Spring has sprung…

Anna FasoliField Work, Migration2 Comments

Spring is in the air, and its not just because it’s 75 degrees out. Over the past few days, large groups of migrant Sandhill Cranes have been heading north; while eating my lunch a few days ago, I counted just over 500 heading north in groups of 20 to 100, constantly joining up into larger groups.  Some major winds seem to have carried north a number of Florida’s first of the year Swallow-tailed Kites, some as far north as Alachua and Levy Counties already!  Purple Martin sightings are also streaming in. Up north, hawk watches are under way and with migration upon us, who knows where this White-backed Vulture will end up; a male has escaped from the Jacksonville Zoo, and has been spotted once already in Avon Park, Florida. On top of all of this, resident Florida birds are busy defending territories and getting ready to lay eggs, including the Southeastern American Kestrel.

Kestrels are really starting to defend their boxes and territories, and by the end of the month, a few will have laid their first egg.  At many nest boxes, not one but two pairs have obvious territories, and it’s very easy to see territory boundaries as males patrol their territories from high perches. They are also busy defending their territories from other species. This week, I noticed large groups of Blue Jays mobbing kestrels, mainly when the kestrels have prey, but also sometimes when they don’t.  At one site, a female kestrel caught a locust and flew up to a snag that had been beautifully excavated with numerous cavities by a Red-headed Woodpecker. As the kestrel flew into the tree, the woodpecker didn’t even flinch.  I’ve seen similar reactions from kestrels regarding Red-bellied Woodpeckers, and Northern Flickers as well; its as though they are completely tolerant of each others presence. Then, these two individuals took this to the next step. As a Blue Jay landed on the snag near the kestrel, the Red-headed Woodpecker flew into action, making close passes at the Blue Jay.  As long as the Blue Jay was still, the Red-headed Woodpecker didn’t attack, but as soon as the jay took a dive at the kestrel, the Red-headed Woodpecker took the opportunity to dive at the jay. The kestrel did her best to keep her meal, sometimes going at the jay herself.  Very surprisingly, the jay eventually left, and the woodpecker and the kestrel sat within a few feet of each other quietly once again. American Kestrels depend on woodpecker species like the Red-headed Woodpecker, and simply would not exist without them, as they cannot excavate their own cavities. The decline of natural cavities is certainly tied to the decline of the Southeastern American Kestrel, so it is always encouraging to see these woodpecker/kestrel interactions. While a nest box is nearby, it would be great to see this kestrel nest in this snag.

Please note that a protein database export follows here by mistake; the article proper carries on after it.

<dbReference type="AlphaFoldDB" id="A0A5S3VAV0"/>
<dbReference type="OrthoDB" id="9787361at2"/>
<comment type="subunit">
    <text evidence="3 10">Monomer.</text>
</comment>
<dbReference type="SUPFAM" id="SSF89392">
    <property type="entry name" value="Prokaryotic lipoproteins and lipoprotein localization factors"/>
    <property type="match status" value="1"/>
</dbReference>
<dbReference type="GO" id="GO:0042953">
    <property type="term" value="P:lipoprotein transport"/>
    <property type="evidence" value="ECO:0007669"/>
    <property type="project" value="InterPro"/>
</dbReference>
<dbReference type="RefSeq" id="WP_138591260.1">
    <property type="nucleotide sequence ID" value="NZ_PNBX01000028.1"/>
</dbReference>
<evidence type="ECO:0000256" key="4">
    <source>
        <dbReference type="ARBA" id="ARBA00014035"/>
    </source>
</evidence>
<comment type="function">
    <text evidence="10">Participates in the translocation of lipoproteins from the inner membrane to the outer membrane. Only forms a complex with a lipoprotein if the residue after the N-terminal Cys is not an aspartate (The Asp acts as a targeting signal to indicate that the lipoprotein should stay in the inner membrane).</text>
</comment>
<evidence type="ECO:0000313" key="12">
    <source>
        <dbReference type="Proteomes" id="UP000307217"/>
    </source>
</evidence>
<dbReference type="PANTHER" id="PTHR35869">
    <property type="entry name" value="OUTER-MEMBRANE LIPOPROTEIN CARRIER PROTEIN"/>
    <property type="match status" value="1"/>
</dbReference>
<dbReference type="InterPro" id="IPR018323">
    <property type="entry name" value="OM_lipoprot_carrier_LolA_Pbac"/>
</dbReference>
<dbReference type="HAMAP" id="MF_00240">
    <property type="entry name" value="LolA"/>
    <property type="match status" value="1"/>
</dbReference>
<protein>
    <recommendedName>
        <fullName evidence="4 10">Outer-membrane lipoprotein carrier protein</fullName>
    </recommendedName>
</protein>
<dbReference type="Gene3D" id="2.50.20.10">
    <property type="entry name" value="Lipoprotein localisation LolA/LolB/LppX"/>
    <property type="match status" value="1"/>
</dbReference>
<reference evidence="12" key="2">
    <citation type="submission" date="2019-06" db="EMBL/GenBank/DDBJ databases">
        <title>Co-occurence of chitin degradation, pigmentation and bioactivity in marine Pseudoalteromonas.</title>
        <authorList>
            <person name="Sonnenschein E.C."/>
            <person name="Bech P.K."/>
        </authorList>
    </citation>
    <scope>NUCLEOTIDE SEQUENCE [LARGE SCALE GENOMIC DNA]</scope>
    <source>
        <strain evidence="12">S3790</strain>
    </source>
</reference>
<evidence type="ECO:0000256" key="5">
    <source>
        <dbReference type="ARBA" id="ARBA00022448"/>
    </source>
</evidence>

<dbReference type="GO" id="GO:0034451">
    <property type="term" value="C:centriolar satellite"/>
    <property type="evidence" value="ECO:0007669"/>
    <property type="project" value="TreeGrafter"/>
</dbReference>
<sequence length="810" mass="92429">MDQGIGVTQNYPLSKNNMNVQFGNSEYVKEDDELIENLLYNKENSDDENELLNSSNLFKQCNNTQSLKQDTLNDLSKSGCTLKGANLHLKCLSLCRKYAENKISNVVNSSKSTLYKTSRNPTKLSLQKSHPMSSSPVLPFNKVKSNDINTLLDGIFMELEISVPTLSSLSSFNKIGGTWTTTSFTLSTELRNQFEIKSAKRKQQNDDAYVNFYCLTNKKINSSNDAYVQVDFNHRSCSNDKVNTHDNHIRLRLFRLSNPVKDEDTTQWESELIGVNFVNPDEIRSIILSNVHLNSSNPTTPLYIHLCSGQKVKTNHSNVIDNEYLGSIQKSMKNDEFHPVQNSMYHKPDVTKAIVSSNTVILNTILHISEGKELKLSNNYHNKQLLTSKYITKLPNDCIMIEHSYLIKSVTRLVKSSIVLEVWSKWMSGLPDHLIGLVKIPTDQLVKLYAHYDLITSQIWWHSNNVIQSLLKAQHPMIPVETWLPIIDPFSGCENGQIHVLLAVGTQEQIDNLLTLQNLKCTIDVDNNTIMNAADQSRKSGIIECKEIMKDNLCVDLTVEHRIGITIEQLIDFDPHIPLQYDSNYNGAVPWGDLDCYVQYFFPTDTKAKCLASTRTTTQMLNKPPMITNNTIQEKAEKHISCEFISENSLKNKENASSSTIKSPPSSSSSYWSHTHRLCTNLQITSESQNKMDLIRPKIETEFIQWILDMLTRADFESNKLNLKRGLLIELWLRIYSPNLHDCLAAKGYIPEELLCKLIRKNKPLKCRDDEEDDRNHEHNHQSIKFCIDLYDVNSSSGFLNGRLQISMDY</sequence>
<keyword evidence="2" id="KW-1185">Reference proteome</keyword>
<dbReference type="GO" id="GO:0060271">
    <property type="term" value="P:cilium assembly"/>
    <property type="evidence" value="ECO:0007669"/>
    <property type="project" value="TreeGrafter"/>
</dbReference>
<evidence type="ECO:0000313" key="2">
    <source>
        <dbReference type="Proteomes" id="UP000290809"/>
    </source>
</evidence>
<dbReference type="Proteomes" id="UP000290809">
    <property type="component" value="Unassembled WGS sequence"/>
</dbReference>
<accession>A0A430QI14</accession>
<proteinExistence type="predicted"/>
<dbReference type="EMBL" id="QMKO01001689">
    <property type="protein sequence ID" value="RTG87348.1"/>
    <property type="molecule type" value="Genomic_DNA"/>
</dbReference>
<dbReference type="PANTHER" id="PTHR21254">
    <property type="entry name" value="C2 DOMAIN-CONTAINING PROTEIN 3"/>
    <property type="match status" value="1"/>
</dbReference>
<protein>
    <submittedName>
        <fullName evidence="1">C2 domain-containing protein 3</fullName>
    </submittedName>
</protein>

Red-headed Woodpecker

Other signs of spring are the loads of baby gray squirrels I’ve been finding (read this post, “What’s in the box?” about the other squirrel species that take advantage of nest boxes). A few weeks ago, I encountered 4 lively gray squirrel babies that were nearly ready to leave the box. If I had the proper equipment, I could have scooped them out, but their claws were clasped too firmly onto the sides of the box to remove. At the time, a kestrel pair was nearby, and I really wanted the squirrels gone so they could move in. A few days ago, I drove up to the box and saw the male kestrel perched on the box and peering in.  Success! It looked like the squirrels had moved on. Or so I thought! I was shocked to find the squirrels still there, and looking very much like adult squirrels! (You know its time for a baby to move on when you can barely tell it from its mother). I can only imagine what the kestrel was thinking as he stared in at them. I was able to scoop them out one by one, much to their dismay, and also my own as I avoided their angry teeth. To minimize the disturbance I quickly left so the kestrels could continue investigating their newly acquired (and rightful!) home.

South eastern American Kestrel - male; defending his nest box

Southeastern American Kestrel - female; keeping an eye on the sky

At another nest box, I am happy to see a pair of kestrels where I had previously not; the box was bursting at the seams with layers of old European Starling nests. This particular box is very close to a busy intersection (complete with gas stations, Dollar General, CVS, Dollar Tree, Publix-a typical Florida intersection), and the few boxes that haven’t been displaced from development here contained starling nests. It doesn’t help that a housing development and a golf course border the box on the remaining sides, so this will be an interesting pair to keep an eye on. I’ll make extra stops here to keep the starlings out, and hopefully within a few weeks I’ll find an egg or two!